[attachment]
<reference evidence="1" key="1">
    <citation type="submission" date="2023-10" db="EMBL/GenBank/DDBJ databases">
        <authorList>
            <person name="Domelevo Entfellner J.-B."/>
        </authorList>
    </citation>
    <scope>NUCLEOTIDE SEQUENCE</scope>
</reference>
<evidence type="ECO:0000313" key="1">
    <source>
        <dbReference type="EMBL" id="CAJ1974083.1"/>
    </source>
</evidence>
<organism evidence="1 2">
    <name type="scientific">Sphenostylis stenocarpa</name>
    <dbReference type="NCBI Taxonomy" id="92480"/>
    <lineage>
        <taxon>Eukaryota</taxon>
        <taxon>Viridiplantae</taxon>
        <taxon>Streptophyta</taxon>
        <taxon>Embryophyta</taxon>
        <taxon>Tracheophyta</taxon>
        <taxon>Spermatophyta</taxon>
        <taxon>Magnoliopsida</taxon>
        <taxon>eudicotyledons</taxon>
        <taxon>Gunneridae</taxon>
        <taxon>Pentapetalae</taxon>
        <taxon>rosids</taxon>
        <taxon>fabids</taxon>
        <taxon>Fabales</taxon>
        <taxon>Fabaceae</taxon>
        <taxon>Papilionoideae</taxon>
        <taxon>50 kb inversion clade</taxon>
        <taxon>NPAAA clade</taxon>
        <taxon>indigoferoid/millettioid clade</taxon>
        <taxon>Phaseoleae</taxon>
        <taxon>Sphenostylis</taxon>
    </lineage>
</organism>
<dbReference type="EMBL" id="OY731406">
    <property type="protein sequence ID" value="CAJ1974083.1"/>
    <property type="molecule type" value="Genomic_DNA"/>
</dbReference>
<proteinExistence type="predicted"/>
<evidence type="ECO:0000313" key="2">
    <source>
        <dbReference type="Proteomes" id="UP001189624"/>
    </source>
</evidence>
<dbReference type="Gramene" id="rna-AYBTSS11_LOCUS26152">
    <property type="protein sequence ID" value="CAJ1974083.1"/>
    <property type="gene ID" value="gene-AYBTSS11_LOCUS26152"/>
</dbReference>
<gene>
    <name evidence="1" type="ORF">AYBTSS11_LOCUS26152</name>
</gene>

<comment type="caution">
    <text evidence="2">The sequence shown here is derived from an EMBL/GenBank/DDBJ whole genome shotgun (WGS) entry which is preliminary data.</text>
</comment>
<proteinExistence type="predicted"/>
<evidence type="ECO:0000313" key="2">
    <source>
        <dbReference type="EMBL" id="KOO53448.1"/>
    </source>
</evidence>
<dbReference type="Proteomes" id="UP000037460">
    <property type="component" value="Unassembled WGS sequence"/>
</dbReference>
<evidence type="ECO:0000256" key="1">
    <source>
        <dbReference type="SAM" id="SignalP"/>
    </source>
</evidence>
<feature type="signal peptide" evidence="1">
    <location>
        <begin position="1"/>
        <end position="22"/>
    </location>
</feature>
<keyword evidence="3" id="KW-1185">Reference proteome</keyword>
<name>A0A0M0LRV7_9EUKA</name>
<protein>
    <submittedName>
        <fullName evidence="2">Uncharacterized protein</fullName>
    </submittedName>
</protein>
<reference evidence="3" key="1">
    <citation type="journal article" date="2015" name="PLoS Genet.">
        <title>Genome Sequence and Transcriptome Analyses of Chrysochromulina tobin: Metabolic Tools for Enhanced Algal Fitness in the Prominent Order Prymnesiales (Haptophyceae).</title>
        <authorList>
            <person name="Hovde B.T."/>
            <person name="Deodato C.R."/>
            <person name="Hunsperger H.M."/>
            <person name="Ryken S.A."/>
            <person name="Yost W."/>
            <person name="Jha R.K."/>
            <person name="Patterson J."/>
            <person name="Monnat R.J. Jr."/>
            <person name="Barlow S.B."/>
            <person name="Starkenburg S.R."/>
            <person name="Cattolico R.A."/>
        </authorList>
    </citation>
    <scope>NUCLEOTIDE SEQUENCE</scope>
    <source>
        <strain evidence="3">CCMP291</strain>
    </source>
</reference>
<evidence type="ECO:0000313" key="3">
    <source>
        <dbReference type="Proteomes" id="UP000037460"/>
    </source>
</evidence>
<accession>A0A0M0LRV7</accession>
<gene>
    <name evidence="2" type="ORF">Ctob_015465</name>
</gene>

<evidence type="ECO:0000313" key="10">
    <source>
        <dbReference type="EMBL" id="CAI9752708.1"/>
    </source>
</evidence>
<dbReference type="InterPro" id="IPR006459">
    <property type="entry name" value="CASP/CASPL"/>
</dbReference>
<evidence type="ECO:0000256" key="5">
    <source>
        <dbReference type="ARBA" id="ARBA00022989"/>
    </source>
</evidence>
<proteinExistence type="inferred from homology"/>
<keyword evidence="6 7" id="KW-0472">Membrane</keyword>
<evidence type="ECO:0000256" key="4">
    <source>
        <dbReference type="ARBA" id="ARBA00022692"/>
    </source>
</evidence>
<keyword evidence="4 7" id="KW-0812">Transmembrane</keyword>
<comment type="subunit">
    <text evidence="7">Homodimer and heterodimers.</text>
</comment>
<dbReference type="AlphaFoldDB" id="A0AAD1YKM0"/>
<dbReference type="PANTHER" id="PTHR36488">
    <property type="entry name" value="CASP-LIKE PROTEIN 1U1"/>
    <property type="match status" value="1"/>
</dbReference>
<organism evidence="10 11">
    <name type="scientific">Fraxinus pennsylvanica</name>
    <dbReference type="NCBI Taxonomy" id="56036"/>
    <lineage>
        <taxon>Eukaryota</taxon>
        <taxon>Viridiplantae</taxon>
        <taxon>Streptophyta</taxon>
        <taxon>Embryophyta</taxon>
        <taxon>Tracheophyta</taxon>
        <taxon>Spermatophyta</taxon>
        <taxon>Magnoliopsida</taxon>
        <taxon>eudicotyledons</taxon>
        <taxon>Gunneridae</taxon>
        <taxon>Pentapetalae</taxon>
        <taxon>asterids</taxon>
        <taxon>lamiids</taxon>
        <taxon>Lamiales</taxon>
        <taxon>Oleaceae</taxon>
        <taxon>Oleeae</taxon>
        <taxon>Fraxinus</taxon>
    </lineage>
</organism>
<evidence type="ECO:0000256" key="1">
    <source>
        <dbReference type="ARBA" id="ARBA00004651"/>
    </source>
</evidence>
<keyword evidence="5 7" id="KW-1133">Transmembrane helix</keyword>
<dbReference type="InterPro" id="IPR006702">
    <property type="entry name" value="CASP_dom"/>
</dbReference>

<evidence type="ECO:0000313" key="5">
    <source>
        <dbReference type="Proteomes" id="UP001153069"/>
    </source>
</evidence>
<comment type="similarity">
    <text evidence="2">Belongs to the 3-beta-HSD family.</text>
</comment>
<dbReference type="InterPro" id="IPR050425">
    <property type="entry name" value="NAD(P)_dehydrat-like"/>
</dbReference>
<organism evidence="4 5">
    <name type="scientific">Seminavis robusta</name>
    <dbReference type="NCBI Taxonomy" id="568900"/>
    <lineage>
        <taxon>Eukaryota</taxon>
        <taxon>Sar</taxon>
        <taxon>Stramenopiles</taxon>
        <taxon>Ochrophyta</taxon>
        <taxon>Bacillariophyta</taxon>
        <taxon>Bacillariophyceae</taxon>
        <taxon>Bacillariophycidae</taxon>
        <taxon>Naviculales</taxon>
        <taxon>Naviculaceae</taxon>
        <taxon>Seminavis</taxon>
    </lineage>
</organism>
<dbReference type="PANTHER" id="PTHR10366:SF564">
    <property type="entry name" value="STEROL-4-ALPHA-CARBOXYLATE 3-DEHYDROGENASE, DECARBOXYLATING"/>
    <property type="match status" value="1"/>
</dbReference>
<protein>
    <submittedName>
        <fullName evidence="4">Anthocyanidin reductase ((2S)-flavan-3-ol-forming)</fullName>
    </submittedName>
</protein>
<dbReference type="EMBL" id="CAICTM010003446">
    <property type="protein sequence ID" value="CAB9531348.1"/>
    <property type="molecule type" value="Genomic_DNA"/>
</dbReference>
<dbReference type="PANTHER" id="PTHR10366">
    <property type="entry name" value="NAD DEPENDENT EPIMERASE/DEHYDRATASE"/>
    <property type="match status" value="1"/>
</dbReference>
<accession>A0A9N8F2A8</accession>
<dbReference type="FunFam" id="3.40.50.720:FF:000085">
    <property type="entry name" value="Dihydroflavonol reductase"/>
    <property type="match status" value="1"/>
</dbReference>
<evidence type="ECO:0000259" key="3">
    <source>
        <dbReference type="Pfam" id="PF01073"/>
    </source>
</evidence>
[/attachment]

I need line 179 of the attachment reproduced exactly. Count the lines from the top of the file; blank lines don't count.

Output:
    <source>